When Todd Herremans became the Philadelphia Eagles’s offensive guard his second season in the NFL, he assumed he needed to pack on extra pounds to transform into an immovable beast. At 6-foot-6, Herremans wasn’t a small man by any means, but the coach at the time had a motto, “Mass kicks ass”, and encouraged him to size up for the new position. So in 2006, the then-23-year-old from Michigan tipped the scale at his heaviest weight to-date in his pro career: 350 pounds.
“It used to be that the heavier you are, the better. Offensive linemen were big, monstrous and fat,” says Herremans, who played for the Eagles for 10 seasons before joining the Indianapolis Colts in March. However, the 32-year-old’s recent photo shoot for ESPN The Magazine’s annual Body Issue tells another story. In the July 2015 issue, Herremans reveals a slimmer, built, bare-naked body, weighing approximately 315 pounds. He’s not the only NFL player to go from bulky to buff. Among the new lean linemen on the football field are San Francisco 49ers’ Joe Staley, Dallas Cowboys’ Tyron Smith, and free-agent Evan Mathis. Colt teammates Jack Mewhort and Anthony Castonzo — who posed with Herremans in the Body Issue — also share a similar slim-down, muscle-up philosophy.
“Offensive linemen need to keep up with defensive linemen who are getting fitter, faster, and stronger. If we want to get in their way and block them, we need to be more conscious about what we eat, how we lift and our cardio,” says Herremans. “The game is moving at such a fast pace right now that you have to be in good shape whether you’re a kicker, offensive lineman, quarterback, or receiver.”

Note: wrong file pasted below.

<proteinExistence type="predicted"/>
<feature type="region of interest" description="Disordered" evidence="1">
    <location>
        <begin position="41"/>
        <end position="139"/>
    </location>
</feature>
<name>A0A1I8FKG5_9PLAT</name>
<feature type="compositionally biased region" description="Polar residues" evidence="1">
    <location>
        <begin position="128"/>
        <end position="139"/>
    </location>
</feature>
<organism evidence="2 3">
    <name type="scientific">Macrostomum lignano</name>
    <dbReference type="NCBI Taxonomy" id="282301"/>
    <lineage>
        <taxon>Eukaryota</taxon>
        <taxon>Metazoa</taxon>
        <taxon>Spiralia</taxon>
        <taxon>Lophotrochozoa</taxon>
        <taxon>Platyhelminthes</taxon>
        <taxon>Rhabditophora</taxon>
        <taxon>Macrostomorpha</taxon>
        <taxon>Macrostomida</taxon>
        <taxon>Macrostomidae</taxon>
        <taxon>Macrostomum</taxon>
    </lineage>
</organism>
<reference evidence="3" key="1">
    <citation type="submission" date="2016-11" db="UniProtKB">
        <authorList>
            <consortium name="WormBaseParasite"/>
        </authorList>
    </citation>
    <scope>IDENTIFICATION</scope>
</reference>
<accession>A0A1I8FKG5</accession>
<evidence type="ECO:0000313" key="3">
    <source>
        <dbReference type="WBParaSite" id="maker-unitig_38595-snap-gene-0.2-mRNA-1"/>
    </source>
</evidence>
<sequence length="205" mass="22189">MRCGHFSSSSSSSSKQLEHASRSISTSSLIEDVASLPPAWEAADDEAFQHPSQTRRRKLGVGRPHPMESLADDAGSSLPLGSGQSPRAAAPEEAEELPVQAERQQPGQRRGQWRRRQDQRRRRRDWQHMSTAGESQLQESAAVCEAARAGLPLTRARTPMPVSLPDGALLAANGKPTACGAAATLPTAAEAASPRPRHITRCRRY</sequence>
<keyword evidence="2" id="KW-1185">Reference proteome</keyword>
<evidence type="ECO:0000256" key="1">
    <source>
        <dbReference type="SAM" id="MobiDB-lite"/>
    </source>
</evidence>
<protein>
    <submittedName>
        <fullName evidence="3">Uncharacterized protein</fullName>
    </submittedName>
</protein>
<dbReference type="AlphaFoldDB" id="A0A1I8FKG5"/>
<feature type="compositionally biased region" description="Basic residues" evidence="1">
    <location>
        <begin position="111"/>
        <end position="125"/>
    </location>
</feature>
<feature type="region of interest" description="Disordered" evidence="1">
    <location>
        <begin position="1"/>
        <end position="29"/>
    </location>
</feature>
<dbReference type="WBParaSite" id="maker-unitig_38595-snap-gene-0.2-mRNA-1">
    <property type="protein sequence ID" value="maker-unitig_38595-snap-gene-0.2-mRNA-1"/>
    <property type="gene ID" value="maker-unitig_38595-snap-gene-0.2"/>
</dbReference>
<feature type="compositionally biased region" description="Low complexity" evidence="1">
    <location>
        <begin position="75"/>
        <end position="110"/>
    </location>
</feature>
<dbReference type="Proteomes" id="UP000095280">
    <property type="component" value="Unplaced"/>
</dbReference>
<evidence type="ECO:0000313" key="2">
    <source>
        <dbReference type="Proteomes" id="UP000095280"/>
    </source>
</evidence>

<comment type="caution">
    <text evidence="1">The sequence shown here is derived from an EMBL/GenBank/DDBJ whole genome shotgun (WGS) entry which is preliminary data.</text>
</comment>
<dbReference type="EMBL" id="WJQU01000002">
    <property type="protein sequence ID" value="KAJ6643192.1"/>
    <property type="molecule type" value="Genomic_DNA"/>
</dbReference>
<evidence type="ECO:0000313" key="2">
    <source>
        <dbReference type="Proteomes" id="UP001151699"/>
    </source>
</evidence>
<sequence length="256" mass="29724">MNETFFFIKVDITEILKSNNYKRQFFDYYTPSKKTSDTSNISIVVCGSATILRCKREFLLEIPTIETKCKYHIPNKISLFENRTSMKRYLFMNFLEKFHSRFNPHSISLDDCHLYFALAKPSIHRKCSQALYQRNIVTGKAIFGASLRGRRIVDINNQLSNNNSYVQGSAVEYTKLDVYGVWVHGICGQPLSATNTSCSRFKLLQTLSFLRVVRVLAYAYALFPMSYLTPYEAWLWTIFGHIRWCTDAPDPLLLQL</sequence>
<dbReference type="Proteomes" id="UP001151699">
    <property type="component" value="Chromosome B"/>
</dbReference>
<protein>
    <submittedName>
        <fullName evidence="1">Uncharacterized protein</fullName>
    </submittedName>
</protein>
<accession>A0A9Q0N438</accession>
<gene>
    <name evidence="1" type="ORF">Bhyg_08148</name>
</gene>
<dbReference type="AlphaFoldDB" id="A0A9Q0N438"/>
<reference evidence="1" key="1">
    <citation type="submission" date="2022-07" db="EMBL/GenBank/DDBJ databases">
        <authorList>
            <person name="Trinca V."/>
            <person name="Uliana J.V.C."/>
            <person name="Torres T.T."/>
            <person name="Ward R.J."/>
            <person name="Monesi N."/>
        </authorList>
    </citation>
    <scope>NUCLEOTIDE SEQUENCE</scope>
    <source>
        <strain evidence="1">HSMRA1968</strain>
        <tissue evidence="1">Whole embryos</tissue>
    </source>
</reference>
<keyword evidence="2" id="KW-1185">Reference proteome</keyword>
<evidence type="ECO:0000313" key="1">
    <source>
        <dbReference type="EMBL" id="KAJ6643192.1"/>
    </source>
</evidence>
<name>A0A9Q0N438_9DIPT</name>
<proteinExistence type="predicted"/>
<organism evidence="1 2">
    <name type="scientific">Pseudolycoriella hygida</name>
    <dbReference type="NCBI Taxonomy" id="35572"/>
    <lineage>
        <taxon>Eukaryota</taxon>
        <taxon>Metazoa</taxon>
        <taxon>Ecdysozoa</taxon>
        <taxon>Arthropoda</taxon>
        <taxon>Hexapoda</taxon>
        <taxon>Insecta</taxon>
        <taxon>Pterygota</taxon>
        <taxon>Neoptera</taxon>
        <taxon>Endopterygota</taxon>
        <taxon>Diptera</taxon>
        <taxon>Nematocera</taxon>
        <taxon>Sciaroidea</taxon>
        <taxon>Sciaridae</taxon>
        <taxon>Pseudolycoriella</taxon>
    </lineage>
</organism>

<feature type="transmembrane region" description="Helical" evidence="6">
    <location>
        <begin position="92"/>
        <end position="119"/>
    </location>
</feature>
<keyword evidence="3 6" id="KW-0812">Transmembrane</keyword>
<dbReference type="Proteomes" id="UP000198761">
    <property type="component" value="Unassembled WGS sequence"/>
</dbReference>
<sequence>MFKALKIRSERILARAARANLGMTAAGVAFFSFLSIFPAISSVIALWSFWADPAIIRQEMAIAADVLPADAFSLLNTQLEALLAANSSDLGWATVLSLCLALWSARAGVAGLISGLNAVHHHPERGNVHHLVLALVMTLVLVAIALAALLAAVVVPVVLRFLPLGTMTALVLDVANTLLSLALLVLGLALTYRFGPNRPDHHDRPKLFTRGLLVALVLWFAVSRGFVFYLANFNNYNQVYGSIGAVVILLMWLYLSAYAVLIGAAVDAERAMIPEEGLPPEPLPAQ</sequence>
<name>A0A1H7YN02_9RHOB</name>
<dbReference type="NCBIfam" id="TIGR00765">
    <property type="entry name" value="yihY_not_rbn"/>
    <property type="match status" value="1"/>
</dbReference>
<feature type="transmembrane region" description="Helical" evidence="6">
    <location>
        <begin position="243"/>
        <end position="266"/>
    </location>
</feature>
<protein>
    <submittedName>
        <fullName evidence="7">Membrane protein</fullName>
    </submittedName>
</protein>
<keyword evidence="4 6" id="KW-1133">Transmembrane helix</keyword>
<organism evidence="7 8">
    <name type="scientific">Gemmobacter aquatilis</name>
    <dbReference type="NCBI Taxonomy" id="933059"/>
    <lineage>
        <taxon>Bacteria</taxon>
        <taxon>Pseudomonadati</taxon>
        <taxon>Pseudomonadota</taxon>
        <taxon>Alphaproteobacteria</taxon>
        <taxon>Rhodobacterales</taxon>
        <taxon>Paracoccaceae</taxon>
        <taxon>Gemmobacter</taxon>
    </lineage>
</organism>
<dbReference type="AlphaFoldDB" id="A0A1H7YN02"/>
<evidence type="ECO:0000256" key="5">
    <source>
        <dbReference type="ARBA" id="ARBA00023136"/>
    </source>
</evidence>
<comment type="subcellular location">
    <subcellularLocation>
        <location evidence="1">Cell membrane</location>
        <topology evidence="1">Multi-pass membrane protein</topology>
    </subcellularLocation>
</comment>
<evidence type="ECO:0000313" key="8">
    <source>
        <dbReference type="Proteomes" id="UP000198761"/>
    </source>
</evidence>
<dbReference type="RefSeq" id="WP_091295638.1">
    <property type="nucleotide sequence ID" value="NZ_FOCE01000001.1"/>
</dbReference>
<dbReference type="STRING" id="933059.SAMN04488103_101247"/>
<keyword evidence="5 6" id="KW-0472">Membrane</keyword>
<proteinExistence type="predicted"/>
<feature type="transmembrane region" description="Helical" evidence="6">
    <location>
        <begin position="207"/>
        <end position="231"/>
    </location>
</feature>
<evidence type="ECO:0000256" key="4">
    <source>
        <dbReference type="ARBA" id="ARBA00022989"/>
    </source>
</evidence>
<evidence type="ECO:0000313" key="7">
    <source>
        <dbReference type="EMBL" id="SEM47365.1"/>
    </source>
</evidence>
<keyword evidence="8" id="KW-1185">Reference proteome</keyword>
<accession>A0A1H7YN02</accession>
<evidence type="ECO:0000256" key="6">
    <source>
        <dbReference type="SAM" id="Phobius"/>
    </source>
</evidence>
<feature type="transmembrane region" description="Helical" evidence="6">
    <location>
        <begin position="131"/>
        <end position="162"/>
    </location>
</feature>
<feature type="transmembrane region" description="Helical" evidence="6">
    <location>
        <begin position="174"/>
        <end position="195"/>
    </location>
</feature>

The emergence of more athletic NFL players has been a long time coming. “From what I’ve seen the last 15 years, it pays to have more muscle than fat and to be stronger, faster, and more explosive,” says trainer Steve Saunders, the founder of Powertrain Sports who has been working with Herremans for the last six years. “It’s not like back in the day when it was just bodyweight for leverage’s sake. When I first started working with Todd, he was a skinny fat guy with no muscle tone. Guys, like Todd, are realizing that if they want to keep their position, they need to take better care of themselves,” adds Saunders, who owns 20 facilities across the country.
Keeping their high-paying jobs for longer is most definitely a huge motivator to eat steamed veggies and chicken, instead of, say, steak and fries. “It’s in the player’s best interest to do things just a little differently and train a little smarter to stick around and keep getting as many contracts as they can,” Saunders says.
That’s not to imply that NFL players are shrinking. “You can get bigger now and not be a fat slob or have a big belly hanging over your pants. You can put on good weight and still be heavy enough to play the offensive line,” says Herremans, who dropped to 300 pounds in the off-season and wants to add 10 pounds of muscle. While he admits he played well at 350 pounds, he knows that for optimal performance, he needs to be closer to 300. “When you’re bigger, your knees ache a little more, your ankles hurt, and you can’t sink quite as low. When I’m lighter, I feel a tremendous difference on my joints. I can play lower and more explosively and I don’t have many issues with knee or ankle pain. I think part of that is not lugging around extra weight,” says Herremans, who hopes this training strategy will lengthen his career by up to five years. “If I can still play at a high level, there’s no reason to shut it down.”
Offensive linemen need a very strong base — the kind of solid foundation that a demolition ball would bounce off of. With this in mind, Herremans’s fitness regimen focuses on building muscle density and explosive power in his lower half. “This way, it’s not as easy to push you around and you have a little more drive in your legs,” he explains. Here are a few of Herremans’s go-to strength training moves that he works into his fitness plan every week.